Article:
There’s always a lot of chatter about what new gadgets people are getting for the holidays. But what about the stuff they already have?
Their electronics may be in perfectly good shape in November or December but feel like old news in January.
Consumer Reports says there may be a way to make some quick cash after the holidays with those old gadgets.
Robin Newhouse treated herself to a new laptop, which means there will be one more old laptop hiding in her kitchen cabinet just above the drawer full of over-the-hill tablets.
“I always feel bad throwing them away, but I don’t really know what to do with them," Newhouse said.
The tech team at Consumer Reports says yesterday’s devices could be worth something.
“A lot of big electronics companies, you know, when they’re putting out their new products, they do a lot to make everything seem exciting and fresh," Thomas Germain said. "But your old stuff that you have lying around is still perfectly good -- and if it’s working, it’s a great way to make some extra cash.”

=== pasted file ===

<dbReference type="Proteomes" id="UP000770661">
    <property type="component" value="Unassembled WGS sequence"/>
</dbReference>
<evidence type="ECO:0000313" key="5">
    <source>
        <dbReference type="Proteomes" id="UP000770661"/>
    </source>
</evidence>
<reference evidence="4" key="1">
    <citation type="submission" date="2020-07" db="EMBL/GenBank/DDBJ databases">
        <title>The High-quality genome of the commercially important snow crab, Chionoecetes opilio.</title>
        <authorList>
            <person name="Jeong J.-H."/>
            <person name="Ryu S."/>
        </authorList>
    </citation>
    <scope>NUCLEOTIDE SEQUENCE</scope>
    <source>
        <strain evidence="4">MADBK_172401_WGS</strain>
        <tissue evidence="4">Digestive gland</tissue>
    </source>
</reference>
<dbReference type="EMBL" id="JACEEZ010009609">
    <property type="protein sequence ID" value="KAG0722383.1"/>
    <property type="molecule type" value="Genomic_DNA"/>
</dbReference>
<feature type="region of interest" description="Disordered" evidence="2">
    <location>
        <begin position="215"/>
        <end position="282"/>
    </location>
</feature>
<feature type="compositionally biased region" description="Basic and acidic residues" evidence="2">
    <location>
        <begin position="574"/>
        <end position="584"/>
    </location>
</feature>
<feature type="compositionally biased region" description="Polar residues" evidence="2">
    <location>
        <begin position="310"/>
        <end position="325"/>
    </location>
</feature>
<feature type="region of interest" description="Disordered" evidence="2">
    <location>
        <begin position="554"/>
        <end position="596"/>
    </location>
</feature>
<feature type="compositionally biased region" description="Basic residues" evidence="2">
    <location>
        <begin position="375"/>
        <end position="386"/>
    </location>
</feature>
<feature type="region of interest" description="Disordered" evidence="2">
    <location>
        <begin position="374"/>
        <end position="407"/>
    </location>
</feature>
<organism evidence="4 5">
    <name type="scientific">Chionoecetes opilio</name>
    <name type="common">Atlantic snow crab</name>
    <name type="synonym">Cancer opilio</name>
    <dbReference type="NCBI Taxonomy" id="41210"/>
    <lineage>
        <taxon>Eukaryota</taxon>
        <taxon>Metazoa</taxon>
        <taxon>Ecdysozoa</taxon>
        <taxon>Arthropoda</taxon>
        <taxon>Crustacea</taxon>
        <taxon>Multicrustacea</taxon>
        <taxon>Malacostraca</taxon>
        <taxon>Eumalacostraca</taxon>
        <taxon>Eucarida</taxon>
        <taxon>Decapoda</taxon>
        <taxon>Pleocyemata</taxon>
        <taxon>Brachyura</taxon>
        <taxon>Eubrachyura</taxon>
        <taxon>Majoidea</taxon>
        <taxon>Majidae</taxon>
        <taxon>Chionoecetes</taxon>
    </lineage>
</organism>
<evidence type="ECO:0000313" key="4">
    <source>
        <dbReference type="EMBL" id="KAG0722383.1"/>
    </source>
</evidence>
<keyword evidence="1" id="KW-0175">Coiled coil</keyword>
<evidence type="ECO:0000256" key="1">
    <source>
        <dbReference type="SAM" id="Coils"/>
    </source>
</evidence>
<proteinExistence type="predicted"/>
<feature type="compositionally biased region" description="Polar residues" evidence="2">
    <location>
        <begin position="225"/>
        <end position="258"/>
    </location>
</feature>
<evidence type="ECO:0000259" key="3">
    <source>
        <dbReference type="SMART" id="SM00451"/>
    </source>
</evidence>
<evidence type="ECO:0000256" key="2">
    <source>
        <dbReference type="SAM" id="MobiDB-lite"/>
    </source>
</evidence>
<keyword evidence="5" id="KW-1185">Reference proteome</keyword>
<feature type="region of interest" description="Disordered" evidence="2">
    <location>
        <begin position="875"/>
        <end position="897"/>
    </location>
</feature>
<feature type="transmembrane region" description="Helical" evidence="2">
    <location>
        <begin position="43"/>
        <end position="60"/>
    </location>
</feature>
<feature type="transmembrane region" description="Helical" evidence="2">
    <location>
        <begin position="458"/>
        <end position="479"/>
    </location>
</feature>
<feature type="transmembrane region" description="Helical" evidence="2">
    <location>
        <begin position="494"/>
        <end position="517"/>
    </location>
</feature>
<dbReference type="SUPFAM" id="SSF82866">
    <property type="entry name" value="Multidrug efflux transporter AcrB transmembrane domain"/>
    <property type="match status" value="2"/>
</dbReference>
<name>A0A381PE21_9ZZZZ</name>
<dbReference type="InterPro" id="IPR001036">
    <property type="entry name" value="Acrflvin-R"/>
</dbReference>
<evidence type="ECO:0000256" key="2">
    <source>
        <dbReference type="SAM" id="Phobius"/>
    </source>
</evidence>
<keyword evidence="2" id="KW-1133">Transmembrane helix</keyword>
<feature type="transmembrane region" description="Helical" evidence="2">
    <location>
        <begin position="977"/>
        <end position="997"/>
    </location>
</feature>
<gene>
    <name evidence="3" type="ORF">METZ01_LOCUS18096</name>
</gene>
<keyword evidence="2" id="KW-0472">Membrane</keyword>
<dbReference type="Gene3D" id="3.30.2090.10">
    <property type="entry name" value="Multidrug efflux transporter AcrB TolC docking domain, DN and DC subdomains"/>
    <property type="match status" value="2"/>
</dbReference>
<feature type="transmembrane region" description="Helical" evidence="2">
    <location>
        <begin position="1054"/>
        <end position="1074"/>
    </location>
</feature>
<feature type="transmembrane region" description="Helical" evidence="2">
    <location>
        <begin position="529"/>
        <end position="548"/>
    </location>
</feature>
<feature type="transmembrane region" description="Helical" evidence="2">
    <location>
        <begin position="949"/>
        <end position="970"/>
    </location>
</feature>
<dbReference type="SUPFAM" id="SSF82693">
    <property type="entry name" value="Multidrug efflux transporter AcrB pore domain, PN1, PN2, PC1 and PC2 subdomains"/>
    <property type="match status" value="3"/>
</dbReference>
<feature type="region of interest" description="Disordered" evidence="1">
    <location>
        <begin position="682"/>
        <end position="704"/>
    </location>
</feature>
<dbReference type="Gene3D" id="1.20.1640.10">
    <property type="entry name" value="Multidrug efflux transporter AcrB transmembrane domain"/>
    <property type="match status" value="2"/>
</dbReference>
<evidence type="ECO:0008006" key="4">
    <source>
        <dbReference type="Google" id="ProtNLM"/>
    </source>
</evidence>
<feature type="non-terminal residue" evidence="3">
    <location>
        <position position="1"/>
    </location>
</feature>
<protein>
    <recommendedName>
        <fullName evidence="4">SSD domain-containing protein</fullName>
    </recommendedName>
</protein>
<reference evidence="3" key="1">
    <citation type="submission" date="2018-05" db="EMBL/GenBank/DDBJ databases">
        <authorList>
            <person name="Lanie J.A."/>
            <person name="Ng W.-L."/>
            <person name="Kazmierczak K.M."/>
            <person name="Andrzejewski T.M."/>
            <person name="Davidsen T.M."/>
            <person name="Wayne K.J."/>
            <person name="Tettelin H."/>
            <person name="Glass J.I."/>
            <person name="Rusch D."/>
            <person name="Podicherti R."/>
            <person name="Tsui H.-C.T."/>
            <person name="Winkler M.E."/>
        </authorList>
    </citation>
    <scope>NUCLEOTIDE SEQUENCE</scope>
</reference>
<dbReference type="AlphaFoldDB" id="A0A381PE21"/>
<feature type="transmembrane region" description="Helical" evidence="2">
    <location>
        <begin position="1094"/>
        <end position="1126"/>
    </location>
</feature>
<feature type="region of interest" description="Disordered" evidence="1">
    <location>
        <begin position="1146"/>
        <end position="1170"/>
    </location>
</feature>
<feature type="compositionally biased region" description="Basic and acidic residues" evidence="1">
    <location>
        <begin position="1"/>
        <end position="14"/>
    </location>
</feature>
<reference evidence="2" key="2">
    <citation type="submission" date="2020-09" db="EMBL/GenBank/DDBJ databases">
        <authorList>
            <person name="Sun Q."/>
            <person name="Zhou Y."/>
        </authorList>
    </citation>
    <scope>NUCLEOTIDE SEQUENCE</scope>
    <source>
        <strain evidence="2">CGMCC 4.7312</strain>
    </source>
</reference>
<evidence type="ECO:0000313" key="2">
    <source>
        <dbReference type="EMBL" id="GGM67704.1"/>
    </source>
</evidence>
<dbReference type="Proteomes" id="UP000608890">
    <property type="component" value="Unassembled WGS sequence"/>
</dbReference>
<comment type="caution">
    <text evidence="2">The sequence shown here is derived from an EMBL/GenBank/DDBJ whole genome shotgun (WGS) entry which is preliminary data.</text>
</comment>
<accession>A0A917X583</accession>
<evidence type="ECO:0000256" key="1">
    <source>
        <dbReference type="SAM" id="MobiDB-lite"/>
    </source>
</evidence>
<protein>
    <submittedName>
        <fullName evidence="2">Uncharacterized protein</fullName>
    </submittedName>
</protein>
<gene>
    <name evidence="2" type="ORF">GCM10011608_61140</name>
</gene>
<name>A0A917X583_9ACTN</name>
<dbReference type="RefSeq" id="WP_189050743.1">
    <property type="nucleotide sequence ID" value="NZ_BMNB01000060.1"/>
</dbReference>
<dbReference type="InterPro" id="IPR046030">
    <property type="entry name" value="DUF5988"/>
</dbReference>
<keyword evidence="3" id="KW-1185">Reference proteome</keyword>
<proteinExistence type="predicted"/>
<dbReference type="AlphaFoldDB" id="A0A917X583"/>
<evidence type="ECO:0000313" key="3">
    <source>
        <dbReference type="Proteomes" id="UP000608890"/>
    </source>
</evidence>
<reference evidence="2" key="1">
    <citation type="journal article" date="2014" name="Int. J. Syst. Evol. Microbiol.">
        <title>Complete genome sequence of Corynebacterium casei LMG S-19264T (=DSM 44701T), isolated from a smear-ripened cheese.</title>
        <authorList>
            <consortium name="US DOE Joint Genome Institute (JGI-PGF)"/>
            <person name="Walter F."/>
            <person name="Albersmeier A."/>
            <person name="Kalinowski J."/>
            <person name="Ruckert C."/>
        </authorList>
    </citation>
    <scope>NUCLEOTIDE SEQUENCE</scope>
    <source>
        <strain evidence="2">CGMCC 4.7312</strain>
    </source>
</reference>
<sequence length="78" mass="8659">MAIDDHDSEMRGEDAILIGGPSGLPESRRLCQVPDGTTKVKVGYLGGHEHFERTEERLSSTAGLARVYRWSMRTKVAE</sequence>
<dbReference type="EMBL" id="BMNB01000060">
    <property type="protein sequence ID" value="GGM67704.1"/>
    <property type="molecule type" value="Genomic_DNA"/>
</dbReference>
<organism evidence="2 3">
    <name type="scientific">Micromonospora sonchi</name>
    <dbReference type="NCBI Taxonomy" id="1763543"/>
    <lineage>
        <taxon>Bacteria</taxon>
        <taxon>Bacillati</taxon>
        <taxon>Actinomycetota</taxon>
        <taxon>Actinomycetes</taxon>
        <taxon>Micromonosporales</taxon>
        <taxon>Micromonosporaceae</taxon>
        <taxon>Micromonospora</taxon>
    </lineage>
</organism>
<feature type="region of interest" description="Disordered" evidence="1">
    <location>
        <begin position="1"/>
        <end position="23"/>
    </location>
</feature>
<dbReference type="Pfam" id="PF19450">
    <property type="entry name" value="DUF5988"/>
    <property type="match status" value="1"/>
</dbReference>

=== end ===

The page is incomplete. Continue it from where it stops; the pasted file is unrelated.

There are plenty of online classified services, but if you want simple, eco-ATMs are popping up across the country where you can sell MP3 players, tablets and cellphones.
Just plug your device in at the kiosk and it will examine it to determine the storage, the condition and the value on the market. They’ll make you an offer and if you agree to sell, you get cash on the spot.
Online buyback services, such as Decluttr and Gazelle, work in much the same way.
Answering a few quick questions gets you a price, and if you’re happy, you can just print a free shipping label, box up your device and send it off.
Maybe you’ll even make enough to pay off some of those holiday bills.
Before you sell any electronics that once housed any personal data at all, Consumer Reports says it’s important to protect yourself by logging out of any accounts, including cloud-based storage and disable any apps that track your device, like find my i-Phone.
Then, be sure the device has been completely erased.
On a phone, you would perform a factory reset, which scrubs it clean.
You don’t want any bank account information, family pictures or even your browsing history ending up in the hands of someone you don’t know.